|Note(s)||This is a draft of the Wills Bridge built in 1873 and pulled down in 1906.
The Garden Bridge has a long history. It started in 1856 when a English merchant, Wills, brought together twenty investors to form a company for the sole purpose of building the first bridge across Soochow Creek.The first bridge, known as the "Wills Bridge" had a total length of 137.16 meters (450 feet) and width of 7.01 meters (23 feet). The investment made was to be repaid by a fee charged on all vehicles and passers-by at a rate of 5 Taels per year for a horse-cart and one Tael for a pedestrian. In 1863, when the British and American Settlements merged, the rate was doubled, causing serious protests by the Chinese population. In reprisal, Cantonese merchants opened new ferry services across Soochow Creek.
By 1870, the bridge was quite worn out. The Shanghai Municipal Council instructed the owners to repay it, to no avail. In 1872, the SMC decided to buy it back and to destroy it.It built a new bridge that was completed in August 1876. Its size was slightly bigger: 110.30 meters (385 feet) long and 12.19 meters (40 feet) wide, with walkways on each side (2.13 meters). The bridge has cost 12,900 Taels. The second bridge remained in place until 1906.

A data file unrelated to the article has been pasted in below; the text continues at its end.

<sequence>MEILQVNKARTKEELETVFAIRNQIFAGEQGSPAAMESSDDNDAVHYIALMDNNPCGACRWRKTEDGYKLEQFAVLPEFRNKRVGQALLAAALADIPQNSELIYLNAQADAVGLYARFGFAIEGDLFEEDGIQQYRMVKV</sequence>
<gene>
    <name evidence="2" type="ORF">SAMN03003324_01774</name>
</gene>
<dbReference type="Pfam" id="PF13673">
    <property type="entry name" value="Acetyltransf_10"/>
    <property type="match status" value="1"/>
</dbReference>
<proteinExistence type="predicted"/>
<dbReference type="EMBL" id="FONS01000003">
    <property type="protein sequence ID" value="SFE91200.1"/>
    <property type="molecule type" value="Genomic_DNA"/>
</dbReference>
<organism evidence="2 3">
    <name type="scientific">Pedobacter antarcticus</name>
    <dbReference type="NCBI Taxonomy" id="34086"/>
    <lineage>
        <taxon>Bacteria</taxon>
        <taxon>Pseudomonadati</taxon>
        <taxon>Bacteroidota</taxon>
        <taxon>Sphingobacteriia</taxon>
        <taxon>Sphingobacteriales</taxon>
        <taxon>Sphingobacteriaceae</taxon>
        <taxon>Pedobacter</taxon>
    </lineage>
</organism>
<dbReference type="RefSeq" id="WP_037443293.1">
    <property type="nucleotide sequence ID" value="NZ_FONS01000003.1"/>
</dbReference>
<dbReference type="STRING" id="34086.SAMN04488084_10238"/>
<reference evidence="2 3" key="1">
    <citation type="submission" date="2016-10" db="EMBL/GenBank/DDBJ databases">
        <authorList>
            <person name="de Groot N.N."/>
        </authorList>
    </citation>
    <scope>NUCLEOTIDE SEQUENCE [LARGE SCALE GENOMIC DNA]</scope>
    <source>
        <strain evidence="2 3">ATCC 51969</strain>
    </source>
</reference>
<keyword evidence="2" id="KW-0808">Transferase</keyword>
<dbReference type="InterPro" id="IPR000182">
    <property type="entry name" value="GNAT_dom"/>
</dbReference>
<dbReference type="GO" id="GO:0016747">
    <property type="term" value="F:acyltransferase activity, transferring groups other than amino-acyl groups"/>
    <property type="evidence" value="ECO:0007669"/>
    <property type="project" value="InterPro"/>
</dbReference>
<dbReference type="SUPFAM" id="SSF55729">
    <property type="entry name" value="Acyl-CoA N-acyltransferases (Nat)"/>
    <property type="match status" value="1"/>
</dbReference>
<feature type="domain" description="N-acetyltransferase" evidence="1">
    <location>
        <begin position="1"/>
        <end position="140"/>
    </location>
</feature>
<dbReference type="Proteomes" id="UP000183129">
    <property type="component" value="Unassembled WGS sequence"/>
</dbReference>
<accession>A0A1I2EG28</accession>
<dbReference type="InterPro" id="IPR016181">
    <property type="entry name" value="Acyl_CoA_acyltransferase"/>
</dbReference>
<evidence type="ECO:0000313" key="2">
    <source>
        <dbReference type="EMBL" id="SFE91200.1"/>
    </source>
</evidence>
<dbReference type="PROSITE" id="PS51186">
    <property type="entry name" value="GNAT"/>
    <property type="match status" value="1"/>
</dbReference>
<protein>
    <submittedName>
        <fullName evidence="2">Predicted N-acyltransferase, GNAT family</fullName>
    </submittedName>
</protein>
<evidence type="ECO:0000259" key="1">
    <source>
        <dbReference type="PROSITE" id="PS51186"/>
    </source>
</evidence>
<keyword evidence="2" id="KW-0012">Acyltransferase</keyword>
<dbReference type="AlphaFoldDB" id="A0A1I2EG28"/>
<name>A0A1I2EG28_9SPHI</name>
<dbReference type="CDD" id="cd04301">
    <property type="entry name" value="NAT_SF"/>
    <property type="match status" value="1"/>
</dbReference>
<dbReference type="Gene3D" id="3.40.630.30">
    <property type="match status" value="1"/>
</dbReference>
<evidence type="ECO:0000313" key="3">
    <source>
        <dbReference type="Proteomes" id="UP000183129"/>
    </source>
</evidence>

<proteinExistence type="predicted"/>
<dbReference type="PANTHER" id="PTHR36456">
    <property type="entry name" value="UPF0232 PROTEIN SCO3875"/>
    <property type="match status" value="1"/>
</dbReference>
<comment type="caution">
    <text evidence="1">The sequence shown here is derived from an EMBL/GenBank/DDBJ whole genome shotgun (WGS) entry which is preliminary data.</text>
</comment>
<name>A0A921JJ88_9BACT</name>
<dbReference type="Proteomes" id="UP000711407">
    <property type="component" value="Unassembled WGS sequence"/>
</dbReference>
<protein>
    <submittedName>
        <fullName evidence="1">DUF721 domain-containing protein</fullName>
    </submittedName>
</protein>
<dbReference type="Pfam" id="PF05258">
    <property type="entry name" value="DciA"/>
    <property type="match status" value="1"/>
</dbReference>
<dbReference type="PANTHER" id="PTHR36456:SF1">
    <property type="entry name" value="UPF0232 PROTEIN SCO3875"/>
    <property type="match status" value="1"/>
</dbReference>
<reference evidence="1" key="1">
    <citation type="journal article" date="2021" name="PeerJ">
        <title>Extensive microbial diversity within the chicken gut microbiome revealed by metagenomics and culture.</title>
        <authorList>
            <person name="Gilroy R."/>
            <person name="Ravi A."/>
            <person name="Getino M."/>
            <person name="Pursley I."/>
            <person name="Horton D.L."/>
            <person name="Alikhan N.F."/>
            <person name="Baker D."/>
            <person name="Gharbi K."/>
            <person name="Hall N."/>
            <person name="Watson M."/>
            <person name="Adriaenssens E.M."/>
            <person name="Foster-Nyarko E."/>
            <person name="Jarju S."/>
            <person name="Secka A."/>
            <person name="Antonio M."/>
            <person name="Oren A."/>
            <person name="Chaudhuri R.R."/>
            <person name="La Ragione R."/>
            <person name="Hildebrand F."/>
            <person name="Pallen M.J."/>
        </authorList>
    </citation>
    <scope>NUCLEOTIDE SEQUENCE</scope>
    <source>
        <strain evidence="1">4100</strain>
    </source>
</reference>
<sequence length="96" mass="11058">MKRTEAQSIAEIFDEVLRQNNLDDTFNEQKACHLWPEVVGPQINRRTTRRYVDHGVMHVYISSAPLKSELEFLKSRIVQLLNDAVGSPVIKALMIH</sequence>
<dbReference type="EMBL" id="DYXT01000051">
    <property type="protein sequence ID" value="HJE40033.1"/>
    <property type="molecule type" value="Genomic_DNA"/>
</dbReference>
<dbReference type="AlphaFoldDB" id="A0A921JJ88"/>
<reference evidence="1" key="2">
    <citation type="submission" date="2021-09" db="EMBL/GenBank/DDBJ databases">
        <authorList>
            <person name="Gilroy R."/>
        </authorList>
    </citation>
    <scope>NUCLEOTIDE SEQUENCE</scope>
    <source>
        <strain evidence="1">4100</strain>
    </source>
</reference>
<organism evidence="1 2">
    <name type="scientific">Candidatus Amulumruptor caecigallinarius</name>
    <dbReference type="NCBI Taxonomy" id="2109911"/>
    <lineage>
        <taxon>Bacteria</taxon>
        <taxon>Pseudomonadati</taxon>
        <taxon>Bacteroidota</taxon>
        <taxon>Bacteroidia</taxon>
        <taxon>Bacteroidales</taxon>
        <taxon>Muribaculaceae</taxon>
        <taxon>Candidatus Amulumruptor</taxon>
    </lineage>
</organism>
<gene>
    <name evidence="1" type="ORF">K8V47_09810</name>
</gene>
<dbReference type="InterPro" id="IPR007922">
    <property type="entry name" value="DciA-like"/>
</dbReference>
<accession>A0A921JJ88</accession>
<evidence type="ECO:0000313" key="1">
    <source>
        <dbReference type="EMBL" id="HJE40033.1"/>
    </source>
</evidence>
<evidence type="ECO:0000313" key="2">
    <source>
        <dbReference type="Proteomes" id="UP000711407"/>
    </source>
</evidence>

In 1906, the SMC replaced the previous wooden bridge with a steel bridge. It was completed the following year and offered more space than before. Its total length was 104.39 meters, with 11.20 meters for vehicles and 2.9 meters on each side for pedestrians. The space between the bridge and the river reached a maximum of 5.57 meters at low ebb and 3.25 meters at high ebb.
By 1947, after 40 years of service, the municipal government did a checkout that revealed weakness in the structure and a tendency to sink into the ground (12.7 cm since 1907). In June 1947, a private company was contracted to reinforce the structure and prevent further sinking. No other major work was done thereafter, except the widening of the walkways for pedestrians after 1949.|